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A peer-reviewed article of this Preprint also exists.
This is excellent and exhaustive. Assuming you'll be submitting this for formal publication, here are a few suggestions:
–Coverage of book chapters (14%) sounds puzzlingly low, especially given that 82% of requests were successful.
Perhaps requests for chapters are redirected to the entire book, which is then indexed under its own DOI? This might be a strategy to minimize the number of downloads needed from publishers. Delivery of the book might then be logged as a successful request for a chapter DOI, but it would not be added to the main index. A modified search to check this would be simple for some publishers, e.g. Springer, who just append an underscore and chapter number to the book DOI.
-In the abstract, the phrase "all 81.6 million scholarly articles" would be more in keeping with the main text if hedged (e.g. "Crossref-indexed" or "with DOIs").
The case for using crossref could perhaps be strengthened by comparing overlap in both directions, e.g. "for recent years, close to 90% of articles in Pubmed, WoS and Scopus have DOIs, but only y% of articles with DOIs are indexed in Scopus, the largest of these. Thus, crossref is by far the largest database of the formal scholarly literature, approaching complete coverage for recent papers."
–rather than "closed access", which could be taken to include e.g. embargoed and private items in repositories, I think Suber's term "toll access" would probably be understood by a wider audience.
–The argument "the scope of this resource suggests the subscription publishing model is becoming unsustainable" could perhaps be fleshed out a bit, noting that the recent cancellations of all Elsevier subscriptions by major universities are unprecedented, following decades of empty talk about the serials crisis.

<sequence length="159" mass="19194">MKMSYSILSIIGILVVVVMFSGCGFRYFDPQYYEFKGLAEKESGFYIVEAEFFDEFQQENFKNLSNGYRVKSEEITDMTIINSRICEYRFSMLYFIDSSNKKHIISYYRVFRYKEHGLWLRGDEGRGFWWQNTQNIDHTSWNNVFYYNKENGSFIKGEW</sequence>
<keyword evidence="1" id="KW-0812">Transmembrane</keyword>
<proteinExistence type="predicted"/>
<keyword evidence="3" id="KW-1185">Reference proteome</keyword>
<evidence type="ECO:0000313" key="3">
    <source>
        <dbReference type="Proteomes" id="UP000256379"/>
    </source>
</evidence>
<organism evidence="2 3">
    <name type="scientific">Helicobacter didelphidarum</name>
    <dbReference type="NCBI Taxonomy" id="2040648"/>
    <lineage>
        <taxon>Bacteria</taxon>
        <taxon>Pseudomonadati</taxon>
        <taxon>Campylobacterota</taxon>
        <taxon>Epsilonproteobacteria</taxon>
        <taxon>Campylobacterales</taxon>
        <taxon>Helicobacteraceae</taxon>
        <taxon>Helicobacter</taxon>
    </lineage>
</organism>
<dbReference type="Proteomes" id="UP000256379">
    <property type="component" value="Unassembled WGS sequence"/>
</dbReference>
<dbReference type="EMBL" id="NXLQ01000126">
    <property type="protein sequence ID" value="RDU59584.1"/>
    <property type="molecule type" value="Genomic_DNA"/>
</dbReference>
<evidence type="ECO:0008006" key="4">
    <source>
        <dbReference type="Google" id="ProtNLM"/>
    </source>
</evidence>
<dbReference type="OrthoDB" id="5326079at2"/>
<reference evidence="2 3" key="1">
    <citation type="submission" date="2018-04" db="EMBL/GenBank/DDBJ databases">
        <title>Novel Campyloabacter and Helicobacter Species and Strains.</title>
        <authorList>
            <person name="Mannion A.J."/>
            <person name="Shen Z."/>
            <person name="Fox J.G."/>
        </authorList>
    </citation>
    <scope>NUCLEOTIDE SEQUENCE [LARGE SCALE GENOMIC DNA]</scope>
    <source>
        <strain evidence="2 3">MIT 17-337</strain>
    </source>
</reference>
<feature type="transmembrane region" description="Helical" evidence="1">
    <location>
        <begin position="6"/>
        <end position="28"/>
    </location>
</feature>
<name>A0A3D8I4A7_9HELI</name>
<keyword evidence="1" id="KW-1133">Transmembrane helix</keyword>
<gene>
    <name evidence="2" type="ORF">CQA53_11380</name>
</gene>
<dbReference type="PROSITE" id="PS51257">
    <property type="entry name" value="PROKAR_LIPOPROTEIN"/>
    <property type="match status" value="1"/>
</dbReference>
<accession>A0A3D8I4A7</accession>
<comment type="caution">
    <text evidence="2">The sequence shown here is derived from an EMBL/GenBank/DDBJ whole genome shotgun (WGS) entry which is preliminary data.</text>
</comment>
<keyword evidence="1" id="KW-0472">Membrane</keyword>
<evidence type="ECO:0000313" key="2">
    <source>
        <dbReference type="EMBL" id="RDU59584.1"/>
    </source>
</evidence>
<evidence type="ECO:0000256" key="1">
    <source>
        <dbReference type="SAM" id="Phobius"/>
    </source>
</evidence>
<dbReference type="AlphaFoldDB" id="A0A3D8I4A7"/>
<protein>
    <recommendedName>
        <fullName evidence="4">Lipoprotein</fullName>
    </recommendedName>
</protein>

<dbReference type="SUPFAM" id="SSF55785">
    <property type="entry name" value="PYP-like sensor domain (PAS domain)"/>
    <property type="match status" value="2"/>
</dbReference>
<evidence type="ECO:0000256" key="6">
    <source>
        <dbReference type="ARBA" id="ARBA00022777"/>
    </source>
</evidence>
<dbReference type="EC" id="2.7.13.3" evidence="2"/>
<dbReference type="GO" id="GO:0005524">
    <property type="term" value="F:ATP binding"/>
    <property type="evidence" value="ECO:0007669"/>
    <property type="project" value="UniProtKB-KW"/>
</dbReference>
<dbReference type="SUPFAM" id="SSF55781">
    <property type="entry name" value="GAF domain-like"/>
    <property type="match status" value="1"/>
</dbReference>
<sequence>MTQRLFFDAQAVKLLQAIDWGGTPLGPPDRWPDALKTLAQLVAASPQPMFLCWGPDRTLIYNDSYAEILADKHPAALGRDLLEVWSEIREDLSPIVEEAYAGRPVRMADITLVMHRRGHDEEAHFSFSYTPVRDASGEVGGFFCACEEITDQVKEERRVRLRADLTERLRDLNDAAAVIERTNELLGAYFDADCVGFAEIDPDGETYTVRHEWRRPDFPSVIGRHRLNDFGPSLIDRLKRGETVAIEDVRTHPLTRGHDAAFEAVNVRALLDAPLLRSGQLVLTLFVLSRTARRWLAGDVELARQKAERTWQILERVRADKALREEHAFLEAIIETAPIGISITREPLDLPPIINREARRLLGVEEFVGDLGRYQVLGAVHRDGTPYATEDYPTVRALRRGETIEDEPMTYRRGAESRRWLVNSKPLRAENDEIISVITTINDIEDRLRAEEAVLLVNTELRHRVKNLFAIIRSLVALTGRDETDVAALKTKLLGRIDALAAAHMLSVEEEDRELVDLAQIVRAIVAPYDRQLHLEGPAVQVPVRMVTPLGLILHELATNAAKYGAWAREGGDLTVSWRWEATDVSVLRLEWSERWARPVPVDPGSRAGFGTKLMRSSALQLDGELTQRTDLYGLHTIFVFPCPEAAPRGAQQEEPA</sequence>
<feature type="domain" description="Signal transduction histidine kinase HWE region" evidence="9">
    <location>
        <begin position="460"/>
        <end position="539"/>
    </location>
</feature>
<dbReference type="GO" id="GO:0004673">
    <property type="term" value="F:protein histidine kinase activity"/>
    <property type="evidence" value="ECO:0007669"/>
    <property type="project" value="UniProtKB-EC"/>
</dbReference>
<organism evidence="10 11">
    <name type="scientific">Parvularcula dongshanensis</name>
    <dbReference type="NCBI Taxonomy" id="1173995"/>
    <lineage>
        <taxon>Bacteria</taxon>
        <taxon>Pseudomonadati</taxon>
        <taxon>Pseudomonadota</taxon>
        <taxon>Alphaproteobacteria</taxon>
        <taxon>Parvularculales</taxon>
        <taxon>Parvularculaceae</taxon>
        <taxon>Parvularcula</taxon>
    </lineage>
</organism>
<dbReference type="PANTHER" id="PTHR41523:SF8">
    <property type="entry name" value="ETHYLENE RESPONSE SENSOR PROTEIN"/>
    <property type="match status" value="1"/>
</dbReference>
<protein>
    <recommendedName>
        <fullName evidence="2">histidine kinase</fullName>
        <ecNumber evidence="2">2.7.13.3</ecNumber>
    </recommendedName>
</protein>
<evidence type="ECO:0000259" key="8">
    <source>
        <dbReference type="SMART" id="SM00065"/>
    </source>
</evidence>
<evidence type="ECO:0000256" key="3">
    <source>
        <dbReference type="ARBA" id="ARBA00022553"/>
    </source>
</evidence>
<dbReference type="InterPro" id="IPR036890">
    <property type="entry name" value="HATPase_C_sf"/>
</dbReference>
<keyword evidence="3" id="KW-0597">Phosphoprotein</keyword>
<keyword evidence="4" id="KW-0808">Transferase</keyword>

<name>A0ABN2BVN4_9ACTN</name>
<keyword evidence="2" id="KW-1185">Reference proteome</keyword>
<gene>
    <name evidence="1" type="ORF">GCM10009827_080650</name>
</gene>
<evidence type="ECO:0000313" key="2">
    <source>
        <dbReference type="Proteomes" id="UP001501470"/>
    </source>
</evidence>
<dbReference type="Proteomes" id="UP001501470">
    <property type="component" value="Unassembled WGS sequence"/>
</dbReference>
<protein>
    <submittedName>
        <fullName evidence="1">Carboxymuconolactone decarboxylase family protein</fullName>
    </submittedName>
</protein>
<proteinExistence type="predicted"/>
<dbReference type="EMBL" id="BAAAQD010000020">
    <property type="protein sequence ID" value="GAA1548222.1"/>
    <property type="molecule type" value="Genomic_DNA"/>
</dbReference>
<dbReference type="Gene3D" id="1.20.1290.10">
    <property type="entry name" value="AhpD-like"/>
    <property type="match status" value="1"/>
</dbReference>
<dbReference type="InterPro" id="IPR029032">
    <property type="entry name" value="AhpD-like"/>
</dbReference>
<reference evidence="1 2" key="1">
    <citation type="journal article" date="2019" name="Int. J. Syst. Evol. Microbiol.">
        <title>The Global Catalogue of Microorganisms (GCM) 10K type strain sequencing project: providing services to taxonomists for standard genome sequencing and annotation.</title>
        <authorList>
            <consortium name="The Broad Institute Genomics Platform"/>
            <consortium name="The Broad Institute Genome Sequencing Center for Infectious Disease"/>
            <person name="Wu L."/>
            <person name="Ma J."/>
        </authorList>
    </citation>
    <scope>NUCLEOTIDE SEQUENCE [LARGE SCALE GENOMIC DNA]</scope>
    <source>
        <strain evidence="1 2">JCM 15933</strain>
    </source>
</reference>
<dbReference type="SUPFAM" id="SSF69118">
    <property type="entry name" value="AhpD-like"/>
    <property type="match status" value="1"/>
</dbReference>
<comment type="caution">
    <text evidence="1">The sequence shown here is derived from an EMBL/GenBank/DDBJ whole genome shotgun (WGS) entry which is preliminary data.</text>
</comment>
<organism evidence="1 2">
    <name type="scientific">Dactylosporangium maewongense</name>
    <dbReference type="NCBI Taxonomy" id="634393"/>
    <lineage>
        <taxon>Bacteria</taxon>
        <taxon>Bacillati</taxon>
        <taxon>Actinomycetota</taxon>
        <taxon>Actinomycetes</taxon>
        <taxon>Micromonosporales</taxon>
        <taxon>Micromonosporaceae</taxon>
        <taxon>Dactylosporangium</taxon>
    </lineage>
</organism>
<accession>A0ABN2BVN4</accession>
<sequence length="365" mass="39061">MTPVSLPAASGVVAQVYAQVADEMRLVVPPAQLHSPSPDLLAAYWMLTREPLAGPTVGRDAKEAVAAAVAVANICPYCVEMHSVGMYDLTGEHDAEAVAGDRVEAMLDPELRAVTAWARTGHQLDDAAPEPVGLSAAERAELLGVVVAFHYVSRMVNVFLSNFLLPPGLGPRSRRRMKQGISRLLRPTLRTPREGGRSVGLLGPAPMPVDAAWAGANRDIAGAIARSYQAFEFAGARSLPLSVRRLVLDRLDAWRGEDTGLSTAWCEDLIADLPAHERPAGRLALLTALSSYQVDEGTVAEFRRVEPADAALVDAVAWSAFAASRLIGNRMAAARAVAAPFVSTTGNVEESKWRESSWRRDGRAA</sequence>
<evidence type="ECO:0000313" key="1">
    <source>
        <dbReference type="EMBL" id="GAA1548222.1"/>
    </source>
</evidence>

Thanks Thomas for the feedback! I created a GitHub Issue for tracking the progress addressing the points you raise. Future updates will be posted there.
Coverage of book chapters (14%) sounds puzzlingly low, especially given that 82% of requests were successful.
Regarding Sci-Hub's fulfillment rate of book chapters, version 1 of our preprint operated under the false assumption that the Sci-Hub logs contained all requests, even those that were not fulfilled. We later learned that the logs only include download events. In other words, Sci-Hub provided access to a PDF download for all DOIs in the logs. We're assessing the implications of this revelation here.
It appears that you're right that sometimes "requests for chapters are redirected to the entire book". Specifically, we've observed that Sci-Hub redirects some book chapter requests to a landing page for the entire book on LibGen. These book chapters were included in the Sci-Hub access logs, but were not included in Sci-Hub's DOI list. Therefore, we should note in the manuscript that the 14.2% coverage of book chapters is in part due to the fact that Sci-Hub intentionally redirects to LibGen books for these DOIs.
rather than "closed access", which could be taken to include e.g. embargoed and private items in repositories, I think Suber's term "toll access" would probably be understood by a wider audience.
I opened an issue to discuss this change in nomenclature.
The argument "the scope of this resource suggests the subscription publishing model is becoming unsustainable" could perhaps be fleshed out a bit
Cross-referencing this comment where Thomas provides more detail on the history of access issues in scholarly literature.
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